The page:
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“Swiss companies are strengthening their international standing even further”

Interview with Timo Knak

Timo Knak talks about the growing importance of private equity in the M&A business and reveals the M&A trends he expects to see in the near future.

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Timo Knak

Timo Knak, Head M&A at KPMG

How did the M&A market perform last year?

From an M&A perspective, 2018 was an excellent year. Swiss companies and private equity firms set a new record over the course of the year with 493 transactions. Compared to the previous year, the number of transactions with Swiss involvement experienced another sharp rise of around 25%. That’s huge! While the transaction volume also increased substantially over 2017, from USD 102 billion to USD 133 billion, it still fell short of the record set in 2014. Taken together, these developments attest to the fact that the overall situation for Swiss companies is both healthy and stable.

How would you describe the current Swiss corporate landscape?

Swiss companies have been doing their homework since the crisis years of 2008 and 2009. In response to those financial crises, the companies have repositioned themselves and made adjustments to both their financial structures and their strategic alignment. That has ushered in a corporate landscape that is even more competitive and stronger than ever before.

Which industries reported particularly high levels of M&A activity?

The pharmaceutical and life sciences industry, the financial industry and the industrial sector. The largest number of transactions took place in the industrial sector (88 deals). The transaction volume was highest in the pharmaceutical and life sciences industry where deals totaled nearly USD 29.5 billion. The technology, media and telecom sector and the financial sector were also extremely active with 68 and 62 transactions, respectively.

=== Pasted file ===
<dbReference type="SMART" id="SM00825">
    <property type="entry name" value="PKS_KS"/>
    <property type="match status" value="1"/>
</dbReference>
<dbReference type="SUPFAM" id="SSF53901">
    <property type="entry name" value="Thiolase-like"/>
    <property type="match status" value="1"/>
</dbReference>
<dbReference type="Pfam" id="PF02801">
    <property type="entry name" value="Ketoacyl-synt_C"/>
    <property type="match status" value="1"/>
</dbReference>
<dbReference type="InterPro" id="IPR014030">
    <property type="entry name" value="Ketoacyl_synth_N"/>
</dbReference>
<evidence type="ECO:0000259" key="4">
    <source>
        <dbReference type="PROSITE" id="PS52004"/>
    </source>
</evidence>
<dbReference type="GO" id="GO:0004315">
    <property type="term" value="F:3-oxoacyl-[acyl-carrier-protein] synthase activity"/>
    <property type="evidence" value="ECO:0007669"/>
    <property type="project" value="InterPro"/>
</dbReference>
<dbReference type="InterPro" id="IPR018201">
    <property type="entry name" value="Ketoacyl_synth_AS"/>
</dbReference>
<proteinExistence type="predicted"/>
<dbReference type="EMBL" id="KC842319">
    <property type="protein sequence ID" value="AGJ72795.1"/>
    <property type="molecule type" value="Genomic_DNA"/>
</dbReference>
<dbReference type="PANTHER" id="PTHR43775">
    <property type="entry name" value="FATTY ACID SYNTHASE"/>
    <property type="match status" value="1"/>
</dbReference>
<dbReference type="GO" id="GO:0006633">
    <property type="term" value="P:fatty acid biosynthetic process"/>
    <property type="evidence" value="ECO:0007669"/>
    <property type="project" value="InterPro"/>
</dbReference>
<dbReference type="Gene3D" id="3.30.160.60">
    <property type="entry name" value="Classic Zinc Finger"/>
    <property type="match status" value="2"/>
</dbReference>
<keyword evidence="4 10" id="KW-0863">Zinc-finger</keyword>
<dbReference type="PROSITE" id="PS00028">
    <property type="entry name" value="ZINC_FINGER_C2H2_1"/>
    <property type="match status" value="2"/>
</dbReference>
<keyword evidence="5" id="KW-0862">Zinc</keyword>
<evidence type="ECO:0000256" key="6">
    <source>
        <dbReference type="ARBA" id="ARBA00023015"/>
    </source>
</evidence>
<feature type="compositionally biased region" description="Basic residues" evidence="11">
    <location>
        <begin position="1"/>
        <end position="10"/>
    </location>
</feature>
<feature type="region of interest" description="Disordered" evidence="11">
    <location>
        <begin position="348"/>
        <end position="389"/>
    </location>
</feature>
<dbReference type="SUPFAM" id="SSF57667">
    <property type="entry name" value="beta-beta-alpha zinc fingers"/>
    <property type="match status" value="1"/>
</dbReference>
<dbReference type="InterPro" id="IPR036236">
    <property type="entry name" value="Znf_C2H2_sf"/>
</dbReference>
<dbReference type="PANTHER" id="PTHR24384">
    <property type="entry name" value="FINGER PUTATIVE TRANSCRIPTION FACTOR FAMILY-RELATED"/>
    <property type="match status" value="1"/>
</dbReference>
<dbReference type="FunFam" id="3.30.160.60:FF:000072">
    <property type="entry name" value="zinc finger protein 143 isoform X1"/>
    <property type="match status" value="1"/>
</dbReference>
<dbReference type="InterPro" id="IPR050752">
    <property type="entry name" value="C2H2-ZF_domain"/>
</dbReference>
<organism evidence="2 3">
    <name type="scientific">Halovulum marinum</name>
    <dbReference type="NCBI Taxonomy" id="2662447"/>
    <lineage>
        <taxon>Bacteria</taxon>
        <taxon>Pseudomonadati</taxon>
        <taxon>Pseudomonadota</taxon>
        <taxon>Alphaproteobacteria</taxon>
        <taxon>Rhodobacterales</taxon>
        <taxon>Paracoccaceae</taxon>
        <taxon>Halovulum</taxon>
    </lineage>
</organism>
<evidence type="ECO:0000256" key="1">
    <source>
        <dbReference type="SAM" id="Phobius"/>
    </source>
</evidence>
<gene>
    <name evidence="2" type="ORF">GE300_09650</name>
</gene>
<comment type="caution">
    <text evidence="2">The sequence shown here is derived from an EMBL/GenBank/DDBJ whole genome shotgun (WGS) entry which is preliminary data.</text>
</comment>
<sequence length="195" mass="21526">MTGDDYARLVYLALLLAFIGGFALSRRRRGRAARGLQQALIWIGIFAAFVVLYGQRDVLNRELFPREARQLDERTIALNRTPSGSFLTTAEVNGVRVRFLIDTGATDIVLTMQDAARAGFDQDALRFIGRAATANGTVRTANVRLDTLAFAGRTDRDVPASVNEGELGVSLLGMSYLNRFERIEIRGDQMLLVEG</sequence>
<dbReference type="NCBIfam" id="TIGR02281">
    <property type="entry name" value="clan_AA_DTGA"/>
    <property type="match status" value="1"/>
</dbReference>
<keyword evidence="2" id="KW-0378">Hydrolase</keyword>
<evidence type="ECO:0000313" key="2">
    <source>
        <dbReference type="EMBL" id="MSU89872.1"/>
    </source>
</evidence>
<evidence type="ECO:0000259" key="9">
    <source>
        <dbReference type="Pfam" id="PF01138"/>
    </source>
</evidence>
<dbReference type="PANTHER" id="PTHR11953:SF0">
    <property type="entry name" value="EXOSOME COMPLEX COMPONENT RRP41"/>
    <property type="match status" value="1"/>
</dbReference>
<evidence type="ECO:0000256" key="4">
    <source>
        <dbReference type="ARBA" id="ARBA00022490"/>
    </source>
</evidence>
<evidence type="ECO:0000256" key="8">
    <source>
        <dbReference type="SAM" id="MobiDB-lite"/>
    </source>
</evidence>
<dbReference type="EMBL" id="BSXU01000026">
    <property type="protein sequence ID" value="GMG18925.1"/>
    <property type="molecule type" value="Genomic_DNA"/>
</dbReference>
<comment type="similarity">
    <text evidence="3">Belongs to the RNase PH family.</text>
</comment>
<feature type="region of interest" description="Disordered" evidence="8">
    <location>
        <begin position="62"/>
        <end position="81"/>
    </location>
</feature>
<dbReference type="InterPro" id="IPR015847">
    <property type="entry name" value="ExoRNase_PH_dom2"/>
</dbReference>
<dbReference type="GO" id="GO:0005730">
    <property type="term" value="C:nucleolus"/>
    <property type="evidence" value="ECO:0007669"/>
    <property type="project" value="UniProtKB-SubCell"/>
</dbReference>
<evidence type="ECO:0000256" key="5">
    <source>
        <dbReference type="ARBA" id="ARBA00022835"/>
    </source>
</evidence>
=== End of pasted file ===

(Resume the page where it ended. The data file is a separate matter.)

Should we have to worry about our homeland being sold off?

No, nothing of the sort: Swiss companies actually make more acquisitions abroad than vice versa. Swiss companies acquired 230 foreign firms, for example, whereas foreign firms only purchased 117 companies in Switzerland. Of these cross-border transactions, where either a Swiss buyer acquired a company in a foreign country or a foreign company took over a Swiss company, North America and Western Europe were involved in around 80% of the deals, making them Switzerland’s most important M&A partners. This global M&A strategy has enabled Swiss companies to successfully strengthen their already strong global position.

How has the role that PE plays in the M&A business changed?

Private equity (PE) is playing an increasingly important role in company mergers and acquisitions. PE deals peaked at 160 transactions in 2018, the highest number ever recorded since these statistics were first compiled in 2007. Plus, not only the number of deals with private equity involvement but also the percentage of transactions involving a PE firm has peaked at 32%, the highest level since 2007. This underscores the ongoing strength of the Swiss PE community and international PE firms’ great interest in Swiss investments. The growing influence of private equity is underpinned by a persistently low interest rate environment with correspondingly cheap financing terms. Private equity funds, on the other hand, are profiting from successful fundraising efforts which are giving them the enormous liquidity – also known as dry powder – they need to make new investments.

What does that mean with respect to the future of private equity?

With their bundled business know-how and long-term mindset, I’m convinced that the importance of private equity firms in the M&A business will continue to grow. Given the growing importance of this asset class and its popularity among investors, I expect private equity funds to have access to an increasingly large pool of investment capital and for this to strengthen the presence of private equity houses.

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